Firstly, Self-disclosure is a process of communication in which an individual reveals information about themselves to someone else. The information may be descriptive or evaluative, which may include thoughts, feelings, aspirations, goals, failures, fears, as well as one 's likes, dislikes, and favorites. The textbook states that Psychologist Paul Cozby suggest that for communication acts to be “considered self-disclosing, it must first contain personal information, Secondly the sender must communicate this information verbally and, lastly another person must be the target(pg 87)” In other words self-disclosure has to be intentional, directed at someone, honest, revealing, and contain information unknown to other sources, which gains its intimate nature from the context in which it is expressed. Even though we spend most of the day communicating act that may seem self-revealing by classification we don 't actually communicate self-disclosure very much. Even among friends or intimate relationship we disclose little or no personal information with a high degree of frequency. I rarely share personal information with my parents unless it 's necessary for them to know and the topic we do discuss are usually moderate to...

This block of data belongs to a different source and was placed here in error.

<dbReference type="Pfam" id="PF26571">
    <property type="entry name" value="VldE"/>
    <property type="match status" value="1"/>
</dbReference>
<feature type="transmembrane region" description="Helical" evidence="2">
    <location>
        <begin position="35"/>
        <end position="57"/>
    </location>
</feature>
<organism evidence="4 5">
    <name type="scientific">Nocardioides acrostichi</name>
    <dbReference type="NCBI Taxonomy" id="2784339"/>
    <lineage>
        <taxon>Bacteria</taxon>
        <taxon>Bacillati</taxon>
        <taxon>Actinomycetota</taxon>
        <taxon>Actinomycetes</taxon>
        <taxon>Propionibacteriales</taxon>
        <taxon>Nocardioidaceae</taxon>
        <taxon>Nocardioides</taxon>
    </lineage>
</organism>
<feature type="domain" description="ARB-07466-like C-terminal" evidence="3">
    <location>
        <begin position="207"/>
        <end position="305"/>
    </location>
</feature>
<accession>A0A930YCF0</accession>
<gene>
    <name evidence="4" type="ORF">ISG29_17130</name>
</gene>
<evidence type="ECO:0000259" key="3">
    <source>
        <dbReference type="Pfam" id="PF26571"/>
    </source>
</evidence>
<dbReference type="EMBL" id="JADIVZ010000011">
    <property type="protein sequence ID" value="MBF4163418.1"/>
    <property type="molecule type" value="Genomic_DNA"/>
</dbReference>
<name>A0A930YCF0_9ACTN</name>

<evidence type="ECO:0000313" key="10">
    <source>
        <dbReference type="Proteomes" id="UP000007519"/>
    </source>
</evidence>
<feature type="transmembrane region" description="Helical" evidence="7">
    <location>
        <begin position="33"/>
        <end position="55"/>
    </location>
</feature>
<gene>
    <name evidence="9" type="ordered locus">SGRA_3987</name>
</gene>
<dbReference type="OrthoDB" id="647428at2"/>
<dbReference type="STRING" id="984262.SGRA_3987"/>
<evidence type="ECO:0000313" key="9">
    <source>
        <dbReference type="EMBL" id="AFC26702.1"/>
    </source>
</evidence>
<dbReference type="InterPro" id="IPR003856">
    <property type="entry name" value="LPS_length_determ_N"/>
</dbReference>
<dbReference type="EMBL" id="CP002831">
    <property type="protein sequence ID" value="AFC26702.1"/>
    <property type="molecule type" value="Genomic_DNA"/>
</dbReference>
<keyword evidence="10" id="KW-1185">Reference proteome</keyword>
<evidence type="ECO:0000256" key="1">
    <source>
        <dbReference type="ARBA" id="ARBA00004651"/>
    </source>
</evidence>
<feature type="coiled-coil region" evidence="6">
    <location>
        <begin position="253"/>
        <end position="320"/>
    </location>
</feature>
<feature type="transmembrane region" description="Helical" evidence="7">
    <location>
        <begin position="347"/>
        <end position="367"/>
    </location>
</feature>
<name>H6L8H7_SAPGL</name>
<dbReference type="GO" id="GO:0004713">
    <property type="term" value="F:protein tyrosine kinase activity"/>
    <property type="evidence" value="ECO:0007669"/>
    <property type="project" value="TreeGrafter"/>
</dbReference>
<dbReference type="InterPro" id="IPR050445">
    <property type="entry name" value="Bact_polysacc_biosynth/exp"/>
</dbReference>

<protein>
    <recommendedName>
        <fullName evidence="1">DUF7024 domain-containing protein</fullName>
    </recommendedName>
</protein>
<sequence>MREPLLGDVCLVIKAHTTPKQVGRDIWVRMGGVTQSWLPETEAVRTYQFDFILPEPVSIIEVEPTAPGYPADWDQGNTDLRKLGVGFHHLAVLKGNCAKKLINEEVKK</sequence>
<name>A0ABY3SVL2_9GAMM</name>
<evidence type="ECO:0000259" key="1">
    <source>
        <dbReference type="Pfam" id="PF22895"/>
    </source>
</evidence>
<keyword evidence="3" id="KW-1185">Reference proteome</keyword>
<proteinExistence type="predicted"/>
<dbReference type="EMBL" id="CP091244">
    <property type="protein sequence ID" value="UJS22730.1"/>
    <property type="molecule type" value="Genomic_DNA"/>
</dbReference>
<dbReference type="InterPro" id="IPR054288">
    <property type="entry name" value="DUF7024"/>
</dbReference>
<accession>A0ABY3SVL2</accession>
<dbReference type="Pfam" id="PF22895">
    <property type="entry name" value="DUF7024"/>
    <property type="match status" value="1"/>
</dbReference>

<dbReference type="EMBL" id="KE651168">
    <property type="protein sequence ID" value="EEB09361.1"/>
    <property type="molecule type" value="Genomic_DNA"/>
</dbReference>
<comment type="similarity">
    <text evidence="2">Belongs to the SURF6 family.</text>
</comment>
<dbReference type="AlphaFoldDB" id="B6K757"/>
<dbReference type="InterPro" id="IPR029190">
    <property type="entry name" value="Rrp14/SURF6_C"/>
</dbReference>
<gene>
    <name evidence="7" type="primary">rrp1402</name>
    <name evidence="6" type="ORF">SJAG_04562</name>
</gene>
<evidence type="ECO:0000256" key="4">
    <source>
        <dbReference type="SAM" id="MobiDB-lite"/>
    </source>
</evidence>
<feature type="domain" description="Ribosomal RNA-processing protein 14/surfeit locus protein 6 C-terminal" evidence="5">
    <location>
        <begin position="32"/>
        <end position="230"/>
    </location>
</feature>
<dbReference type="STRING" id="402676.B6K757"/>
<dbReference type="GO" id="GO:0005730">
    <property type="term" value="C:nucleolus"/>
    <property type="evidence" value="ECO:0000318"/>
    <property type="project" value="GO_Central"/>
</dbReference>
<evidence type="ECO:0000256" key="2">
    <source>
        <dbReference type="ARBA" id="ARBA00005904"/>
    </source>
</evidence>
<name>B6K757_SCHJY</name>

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... is powerful”. One of the guidelines the text states is, is the disclosure reciprocated. Which states that there needs to be a balanced of disclosure for maintaining each party’s investments in the relationship(pg 97).” By reading this chapter I was able to put this into perspective in my relationship with my parents and also get a better understanding of the effects of lack of disclosure between us ways to help maintain a successful relationship by revealing personal information that can be used in a constructive, reasonable and appropriate way to grow closer.
Adler, Ronald B., Lawrence B. Rosenfeld & Russell F. Proctor II. Interplay: The Process of Interpersonal Communication, 13th Ed. N.p.: Oxford UP New York, 2010. Print.
"Self-Disclosure and Interpersonal Communication." Self-Disclosure and Interpersonal Communication. N.p., n.d. Web. 14 Nov. 2016.
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